_
_
_
_
CINEMA

This week’s movie releases

Dwayne Johnson steps into Greek hero Hercules’ sandals in a revisionist take on the legend

Dwayne “The Rock” Johnson stars in Brett Ratner’s ‘Hercules.’
Dwayne “The Rock” Johnson stars in Brett Ratner’s ‘Hercules.’

After Renny Harlin’s feeble The Legend of Hercules, the year’s second movie to tackle the Greek demigod lands this week. Except that Hercules, director Brett Ratner’s self-proclaimed revisionist take on the legend – adapted from a graphic novel by the late comic creator Steve Moore – prefers to play down the legendary status of its hero (Dwayne “The Rock” Johnson), confining his 12 labors to flashbacks with the suggestion they were merely a spot of clever marketing to help up the price commanded by his mercenary team. Which is not to say the film is more brains than brawn: the action arrives as Hercules and co. are hired by Thracian leader King Cotys (John Hurt) to train his armies to defeat a barbarian invader. Brits Rufus Sewell, Ian McShane, Joseph Fiennes and Peter Mullan lend support, alongside Cristiano Ronaldo’s other half, Irina Shayk.

On second glance, renowned jazz fan Clint Eastwood doesn’t seem too odd a choice to direct the big-screen version of hit Broadway musical Jersey Boys, given its mix of great songs and criminal goings-on. Following the rise and fall of 1960s rock ‘n’ rollers The Four Seasons, it features star of the stage show John Lloyd Young as Frankie Valli who, with his three bandmates, went from the mean streets of New Jersey to international fame with hits such as Sherry, Big Girls Don't Cry and Walk Like a Man, but always struggled to shake off their underworld connections.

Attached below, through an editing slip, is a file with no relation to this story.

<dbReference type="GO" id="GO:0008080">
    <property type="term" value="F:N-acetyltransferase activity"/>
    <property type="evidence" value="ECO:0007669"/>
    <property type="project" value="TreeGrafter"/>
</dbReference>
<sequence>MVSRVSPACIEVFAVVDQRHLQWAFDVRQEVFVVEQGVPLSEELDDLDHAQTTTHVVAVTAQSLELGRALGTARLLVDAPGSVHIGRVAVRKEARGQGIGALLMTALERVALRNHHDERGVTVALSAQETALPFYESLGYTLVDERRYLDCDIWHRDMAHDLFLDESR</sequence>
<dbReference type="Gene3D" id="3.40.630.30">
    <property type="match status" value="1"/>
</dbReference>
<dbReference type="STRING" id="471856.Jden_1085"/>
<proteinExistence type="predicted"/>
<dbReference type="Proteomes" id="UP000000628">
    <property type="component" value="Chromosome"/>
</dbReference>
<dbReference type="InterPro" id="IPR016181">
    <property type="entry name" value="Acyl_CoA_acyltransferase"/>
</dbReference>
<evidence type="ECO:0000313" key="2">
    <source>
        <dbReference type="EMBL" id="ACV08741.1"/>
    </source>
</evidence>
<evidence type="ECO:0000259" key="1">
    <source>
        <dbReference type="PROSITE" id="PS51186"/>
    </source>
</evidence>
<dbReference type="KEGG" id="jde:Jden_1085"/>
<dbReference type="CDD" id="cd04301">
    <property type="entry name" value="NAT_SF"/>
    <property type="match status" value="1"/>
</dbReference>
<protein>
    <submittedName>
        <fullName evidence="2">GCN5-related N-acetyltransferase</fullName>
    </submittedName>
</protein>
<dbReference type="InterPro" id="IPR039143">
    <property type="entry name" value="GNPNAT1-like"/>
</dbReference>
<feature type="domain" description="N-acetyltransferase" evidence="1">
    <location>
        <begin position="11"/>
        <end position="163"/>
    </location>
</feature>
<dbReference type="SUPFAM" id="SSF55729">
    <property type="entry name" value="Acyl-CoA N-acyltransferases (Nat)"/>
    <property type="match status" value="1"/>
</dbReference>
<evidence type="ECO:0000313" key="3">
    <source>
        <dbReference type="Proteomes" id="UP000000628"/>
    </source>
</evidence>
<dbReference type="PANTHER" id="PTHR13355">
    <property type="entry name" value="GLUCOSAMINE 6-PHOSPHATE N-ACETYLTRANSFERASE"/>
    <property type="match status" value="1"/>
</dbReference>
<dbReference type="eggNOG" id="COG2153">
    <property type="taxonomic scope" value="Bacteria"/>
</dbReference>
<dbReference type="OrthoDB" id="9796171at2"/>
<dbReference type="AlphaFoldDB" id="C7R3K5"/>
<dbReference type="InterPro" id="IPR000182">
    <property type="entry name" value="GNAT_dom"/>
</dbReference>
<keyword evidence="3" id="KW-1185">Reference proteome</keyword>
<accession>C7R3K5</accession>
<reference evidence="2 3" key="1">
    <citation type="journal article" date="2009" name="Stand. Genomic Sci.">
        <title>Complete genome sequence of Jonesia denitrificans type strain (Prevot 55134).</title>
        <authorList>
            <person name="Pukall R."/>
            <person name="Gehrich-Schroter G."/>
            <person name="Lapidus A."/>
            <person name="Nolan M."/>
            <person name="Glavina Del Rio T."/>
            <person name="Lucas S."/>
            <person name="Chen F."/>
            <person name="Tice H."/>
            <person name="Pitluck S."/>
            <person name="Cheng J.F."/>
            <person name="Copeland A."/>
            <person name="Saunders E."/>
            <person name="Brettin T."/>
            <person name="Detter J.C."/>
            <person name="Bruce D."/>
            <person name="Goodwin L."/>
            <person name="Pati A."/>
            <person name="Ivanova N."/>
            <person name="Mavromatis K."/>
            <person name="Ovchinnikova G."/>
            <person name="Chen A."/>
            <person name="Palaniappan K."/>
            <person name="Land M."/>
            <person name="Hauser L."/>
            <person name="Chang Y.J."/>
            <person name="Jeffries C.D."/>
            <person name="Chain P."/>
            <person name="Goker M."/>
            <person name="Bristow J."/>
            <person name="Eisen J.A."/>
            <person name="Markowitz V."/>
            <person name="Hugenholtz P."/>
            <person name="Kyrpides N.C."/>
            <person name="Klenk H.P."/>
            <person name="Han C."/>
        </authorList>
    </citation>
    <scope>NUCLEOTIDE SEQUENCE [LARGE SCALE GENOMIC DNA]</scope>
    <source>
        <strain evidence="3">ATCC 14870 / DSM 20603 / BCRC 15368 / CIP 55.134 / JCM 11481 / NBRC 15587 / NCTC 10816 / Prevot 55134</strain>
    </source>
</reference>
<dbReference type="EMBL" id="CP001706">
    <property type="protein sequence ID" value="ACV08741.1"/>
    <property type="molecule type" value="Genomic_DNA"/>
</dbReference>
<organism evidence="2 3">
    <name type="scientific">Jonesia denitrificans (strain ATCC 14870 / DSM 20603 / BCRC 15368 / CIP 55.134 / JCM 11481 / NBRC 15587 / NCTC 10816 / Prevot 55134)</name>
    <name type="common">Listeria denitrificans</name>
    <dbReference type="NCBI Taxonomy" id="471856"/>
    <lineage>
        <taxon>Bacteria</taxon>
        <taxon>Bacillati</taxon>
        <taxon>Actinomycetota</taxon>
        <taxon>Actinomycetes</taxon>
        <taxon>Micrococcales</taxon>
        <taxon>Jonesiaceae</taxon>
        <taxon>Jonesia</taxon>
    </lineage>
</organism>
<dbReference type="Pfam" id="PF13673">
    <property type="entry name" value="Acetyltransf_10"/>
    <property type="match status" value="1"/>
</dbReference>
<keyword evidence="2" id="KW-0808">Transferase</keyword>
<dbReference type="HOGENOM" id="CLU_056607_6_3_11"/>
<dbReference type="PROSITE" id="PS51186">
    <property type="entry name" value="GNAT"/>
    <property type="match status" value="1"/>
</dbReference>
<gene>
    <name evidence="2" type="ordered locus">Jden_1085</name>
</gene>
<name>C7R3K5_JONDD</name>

After chilling us with Ethan Hawke-starring horror Sinister, Scott Derrickson gets nastier in Deliver Us from Evil. Based on the purportedly true memoirs of New York cop Ralph Sarchie, it stars Eric Bana as a policeman who teams up with a Spanish priest who specializes in exorcisms (Venezuelan actor Édgar Ramírez) to help solve a series of grisly crimes.

Latin move

Centered on the world of salsa, Ciudad Delirio is a Colombia-set comedy about Spanish doctor Javier (Julián Villagrán), who, after a sharing a magical night with dancer Carolina Ramírez on a trip to a conference in Cali, decides to drop his life in Madrid and move across the pond.

Also out this week, Catalan documentary L’endemà seeks to offer an open-minded and unconventional exploration of the issues surrounding the region’s sovereignty drive, while, for the little ones, La abeja Maya. La película is the 3D big-screen version of the revived 1970s kids cartoon hit about a restless young bee, originally based on a 1912 children’s book by German author Waldemar Bonsels.

Recomendaciones EL PAÍS
Recomendaciones EL PAÍS
_
_